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BREAKING NEWS!

4/26/07 H.R. 249: To restore the prohibition on the commercial sale and slaughter of wild free-roaming horses and burros

9/6/06 House of Representatives passed H.R. 503!

2/21/06: BLM asks beef ranchers to buy wild horses

4/22/05 HORSES: Buyer LIED to BLM!

By: Samantha Young

   —   

April 22, 2005

WASHINGTON — Six wild horses the government sold last week on a promise their new owner would provide humane care were slaughtered Monday for their meat, federal officials confirmed.

The animals were the first to be reported slaughtered after Congress removed restrictions in the fall on the sale of older wild horses and horses that are difficult to place for adoption.

Bureau of Land Management officials notified Congress on Thursday and said the federal agency had begun to investigate.

News of the slaughter was sobering to wild horse advocates and members of Congress who had warned it was only a matter of time before horses would turn up dead under relaxed sales rules that were intended to reduce herds in government care.

The BLM has estimated 8,400 horses need to be sold to comply with the law.

"The person who did it posed as a youth minister and indicated he was going to use the horses to build the character of younger individuals," Rep. Ed Whitfield, R-Ky., said after being briefed by the BLM.

"No sooner than he got the horses, he drove them straight to slaughter," Whitfield said. The horses were sold April 15 and were slaughtered on Monday, the BLM said.

BLM spokeswoman Celia Boddington said the horses sold for $50 a head after the buyer signed a bill of sale agreeing to provide humane care. However, the bill of sale contained no legally binding language.

Boddington declined to provide the buyer's name, citing privacy concerns.

"We absolutely regret this and are disappointed by this action," Boddington said. "Once sold, federal law defines horses as private property. We do take steps to ensure the horses are placed in long-term care."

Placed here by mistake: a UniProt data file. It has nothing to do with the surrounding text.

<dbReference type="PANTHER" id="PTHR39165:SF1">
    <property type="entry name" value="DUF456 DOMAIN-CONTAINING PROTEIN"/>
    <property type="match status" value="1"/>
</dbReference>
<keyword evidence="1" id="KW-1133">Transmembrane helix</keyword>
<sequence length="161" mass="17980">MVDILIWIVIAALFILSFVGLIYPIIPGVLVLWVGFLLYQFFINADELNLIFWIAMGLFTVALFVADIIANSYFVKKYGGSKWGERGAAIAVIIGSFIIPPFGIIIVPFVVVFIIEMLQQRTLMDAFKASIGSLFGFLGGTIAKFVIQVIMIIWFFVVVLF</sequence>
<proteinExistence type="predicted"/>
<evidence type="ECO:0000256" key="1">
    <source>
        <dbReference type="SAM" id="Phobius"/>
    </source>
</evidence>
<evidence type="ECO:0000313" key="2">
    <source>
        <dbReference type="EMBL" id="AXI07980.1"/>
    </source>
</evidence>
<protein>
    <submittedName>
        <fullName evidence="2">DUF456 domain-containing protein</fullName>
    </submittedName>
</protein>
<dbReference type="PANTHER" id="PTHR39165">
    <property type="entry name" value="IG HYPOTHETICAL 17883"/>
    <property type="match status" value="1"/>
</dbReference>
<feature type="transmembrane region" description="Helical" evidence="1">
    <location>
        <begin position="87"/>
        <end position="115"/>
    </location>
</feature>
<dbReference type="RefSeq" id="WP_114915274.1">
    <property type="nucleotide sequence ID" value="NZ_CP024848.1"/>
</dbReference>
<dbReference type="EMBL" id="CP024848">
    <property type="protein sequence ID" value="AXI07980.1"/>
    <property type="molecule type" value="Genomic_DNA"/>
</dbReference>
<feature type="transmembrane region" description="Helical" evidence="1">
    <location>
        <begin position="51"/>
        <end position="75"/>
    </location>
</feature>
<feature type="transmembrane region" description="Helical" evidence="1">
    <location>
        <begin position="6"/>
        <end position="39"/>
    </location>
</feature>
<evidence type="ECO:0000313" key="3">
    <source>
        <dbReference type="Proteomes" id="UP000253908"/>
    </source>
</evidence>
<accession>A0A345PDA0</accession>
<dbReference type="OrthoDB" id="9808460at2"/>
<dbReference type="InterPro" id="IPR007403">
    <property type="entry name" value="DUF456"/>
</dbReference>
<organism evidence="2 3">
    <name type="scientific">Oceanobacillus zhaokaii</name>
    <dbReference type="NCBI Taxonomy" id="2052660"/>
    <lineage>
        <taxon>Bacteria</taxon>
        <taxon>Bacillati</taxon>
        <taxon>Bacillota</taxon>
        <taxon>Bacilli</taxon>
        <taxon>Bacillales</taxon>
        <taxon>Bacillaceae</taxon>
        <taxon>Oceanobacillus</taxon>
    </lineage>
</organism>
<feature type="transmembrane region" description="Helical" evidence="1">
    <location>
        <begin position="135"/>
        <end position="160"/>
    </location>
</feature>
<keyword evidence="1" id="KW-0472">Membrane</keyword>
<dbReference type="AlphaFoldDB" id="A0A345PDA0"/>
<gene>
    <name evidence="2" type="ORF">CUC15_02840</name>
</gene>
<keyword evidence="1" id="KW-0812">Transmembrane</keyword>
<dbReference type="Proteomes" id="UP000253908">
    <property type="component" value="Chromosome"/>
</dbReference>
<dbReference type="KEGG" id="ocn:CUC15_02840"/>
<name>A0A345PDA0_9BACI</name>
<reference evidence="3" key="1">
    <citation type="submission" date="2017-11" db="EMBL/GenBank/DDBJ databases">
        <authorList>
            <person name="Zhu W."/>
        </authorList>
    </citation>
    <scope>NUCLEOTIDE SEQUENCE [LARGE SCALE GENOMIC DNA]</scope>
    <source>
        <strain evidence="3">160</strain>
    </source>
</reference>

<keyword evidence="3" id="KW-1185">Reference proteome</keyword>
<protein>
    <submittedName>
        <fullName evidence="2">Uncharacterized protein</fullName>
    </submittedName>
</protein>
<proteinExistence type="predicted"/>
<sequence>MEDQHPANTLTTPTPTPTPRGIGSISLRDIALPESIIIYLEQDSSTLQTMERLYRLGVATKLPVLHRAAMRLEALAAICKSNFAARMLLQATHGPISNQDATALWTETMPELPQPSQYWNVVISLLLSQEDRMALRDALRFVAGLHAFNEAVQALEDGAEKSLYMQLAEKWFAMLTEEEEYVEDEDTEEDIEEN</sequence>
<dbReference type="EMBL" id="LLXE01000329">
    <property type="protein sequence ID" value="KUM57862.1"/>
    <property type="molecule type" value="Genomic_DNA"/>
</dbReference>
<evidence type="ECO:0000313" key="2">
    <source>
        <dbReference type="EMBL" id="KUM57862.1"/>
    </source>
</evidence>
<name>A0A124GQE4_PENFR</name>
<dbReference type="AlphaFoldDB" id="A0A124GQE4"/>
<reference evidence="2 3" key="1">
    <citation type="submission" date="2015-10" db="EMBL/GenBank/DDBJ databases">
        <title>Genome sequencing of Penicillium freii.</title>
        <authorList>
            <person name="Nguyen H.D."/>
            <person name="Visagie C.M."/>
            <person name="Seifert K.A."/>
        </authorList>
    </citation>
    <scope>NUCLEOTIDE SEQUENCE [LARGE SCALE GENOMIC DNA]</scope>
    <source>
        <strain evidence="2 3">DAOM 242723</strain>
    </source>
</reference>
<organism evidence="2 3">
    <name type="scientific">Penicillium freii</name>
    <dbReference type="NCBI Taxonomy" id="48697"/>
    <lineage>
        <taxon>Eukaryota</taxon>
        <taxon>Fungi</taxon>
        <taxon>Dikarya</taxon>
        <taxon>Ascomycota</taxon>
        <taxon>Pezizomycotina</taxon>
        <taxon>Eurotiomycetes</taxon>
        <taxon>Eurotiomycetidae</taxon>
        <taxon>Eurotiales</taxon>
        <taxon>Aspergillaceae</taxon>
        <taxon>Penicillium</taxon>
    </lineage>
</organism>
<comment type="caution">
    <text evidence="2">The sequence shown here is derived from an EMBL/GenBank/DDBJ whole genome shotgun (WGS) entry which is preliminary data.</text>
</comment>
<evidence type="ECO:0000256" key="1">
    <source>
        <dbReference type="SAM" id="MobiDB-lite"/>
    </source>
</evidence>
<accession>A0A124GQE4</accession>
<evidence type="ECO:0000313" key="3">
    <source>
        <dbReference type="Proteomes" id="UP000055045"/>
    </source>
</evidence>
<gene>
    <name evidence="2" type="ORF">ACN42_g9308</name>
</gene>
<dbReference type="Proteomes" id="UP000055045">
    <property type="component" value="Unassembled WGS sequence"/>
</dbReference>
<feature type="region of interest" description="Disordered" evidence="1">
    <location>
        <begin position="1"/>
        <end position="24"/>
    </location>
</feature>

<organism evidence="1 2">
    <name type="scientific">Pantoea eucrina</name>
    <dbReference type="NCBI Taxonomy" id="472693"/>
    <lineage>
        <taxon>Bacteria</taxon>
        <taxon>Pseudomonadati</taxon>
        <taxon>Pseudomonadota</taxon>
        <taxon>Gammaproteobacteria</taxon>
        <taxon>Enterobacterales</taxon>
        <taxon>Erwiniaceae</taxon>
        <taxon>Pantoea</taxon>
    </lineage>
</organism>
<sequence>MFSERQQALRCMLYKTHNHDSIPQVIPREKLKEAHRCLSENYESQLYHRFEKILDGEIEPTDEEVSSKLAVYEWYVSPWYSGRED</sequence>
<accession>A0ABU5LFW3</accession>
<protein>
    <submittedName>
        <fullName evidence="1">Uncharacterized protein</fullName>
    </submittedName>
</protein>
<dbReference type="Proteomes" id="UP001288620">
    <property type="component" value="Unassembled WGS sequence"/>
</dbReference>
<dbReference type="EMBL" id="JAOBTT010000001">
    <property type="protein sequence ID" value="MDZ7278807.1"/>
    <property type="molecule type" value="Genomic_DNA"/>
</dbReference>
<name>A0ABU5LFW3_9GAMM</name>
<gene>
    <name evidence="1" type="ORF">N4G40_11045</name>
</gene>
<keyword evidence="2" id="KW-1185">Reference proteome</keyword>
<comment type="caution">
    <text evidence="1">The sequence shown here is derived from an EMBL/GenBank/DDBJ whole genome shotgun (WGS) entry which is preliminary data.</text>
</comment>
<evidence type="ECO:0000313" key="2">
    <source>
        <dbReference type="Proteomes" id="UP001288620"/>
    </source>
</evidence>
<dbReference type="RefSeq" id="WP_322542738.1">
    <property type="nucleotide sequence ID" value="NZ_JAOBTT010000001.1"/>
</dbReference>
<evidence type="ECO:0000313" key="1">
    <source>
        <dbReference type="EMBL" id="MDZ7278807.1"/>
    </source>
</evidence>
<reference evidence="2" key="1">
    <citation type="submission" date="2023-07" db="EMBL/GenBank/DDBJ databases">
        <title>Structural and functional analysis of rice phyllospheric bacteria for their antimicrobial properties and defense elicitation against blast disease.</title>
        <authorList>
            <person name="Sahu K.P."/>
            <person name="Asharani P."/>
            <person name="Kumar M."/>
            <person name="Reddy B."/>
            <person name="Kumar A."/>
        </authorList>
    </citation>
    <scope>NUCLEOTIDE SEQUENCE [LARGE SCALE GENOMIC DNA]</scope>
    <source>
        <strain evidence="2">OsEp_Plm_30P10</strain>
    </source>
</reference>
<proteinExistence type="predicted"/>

The BLM said it has sold 2,000 horses under the new authority granted by Congress. The agency has announced some of its sales, including placements with Indian tribes in South Dakota and North Dakota and with a sanctuary in California.

Boddington said not all transactions are being announced.

"We are unable to publicize every single sale," she said.

BLM officials could not say Thursday where the horses had originated or what holding facility they had been sold from. But more than one-half of the wild horses in the West are captured in Nevada.

Boddington told The Associated Press that the six wild horses were sold to an Oklahoma man.

The horses in turn were sold to Cavel International, a Belgian-owned company which operates a slaughterhouse in DeKalb. Ill., a company manager acknowledged Thursday.

General Manager James Tucker said the seller provided BLM paperwork showing ownership and the transaction was legal.

"I understand people who think of horses as pets," Tucker said. "On the other hand, there's a lot of people who see the animals as livestock and an appropriate method of disposing the animal is slaughter."

Tucker declined to say how much Cavel paid for the animals. He said a typical 1,000-pound horse yields about 600 pounds of meat that fetches $282 at 47 cents a pound.

Cavel ships horsemeat to be sold in European countries where it is packaged as food, Tucker said.

"There are a few people that don't like the idea, but a lot believe it is a way of producing food and recycling the resource," Tucker said.

Horse advocates immediately called on the BLM to impose a moratorium on its sale program until the agency crafts regulations governing the sales.

"This could have been 600 horses instead of six," said Trina Bellak, president and founder of the American Horse Defense Fund. "It's very sad, but it's what we've been fearing."

Sen. Conrad Burns, R-Mont., who wrote the legislation authorizing new sales, said he was sorry to learn the animals were destroyed.

"The man who purchased these horses from the BLM lied and said they were for a church youth group," Burns said. "I continue to believe the program is working, as nearly 2,000 horses now have new homes and people to care for them, but it's a shame that six didn't make it."


Source  :   Las Vegas Review Journal

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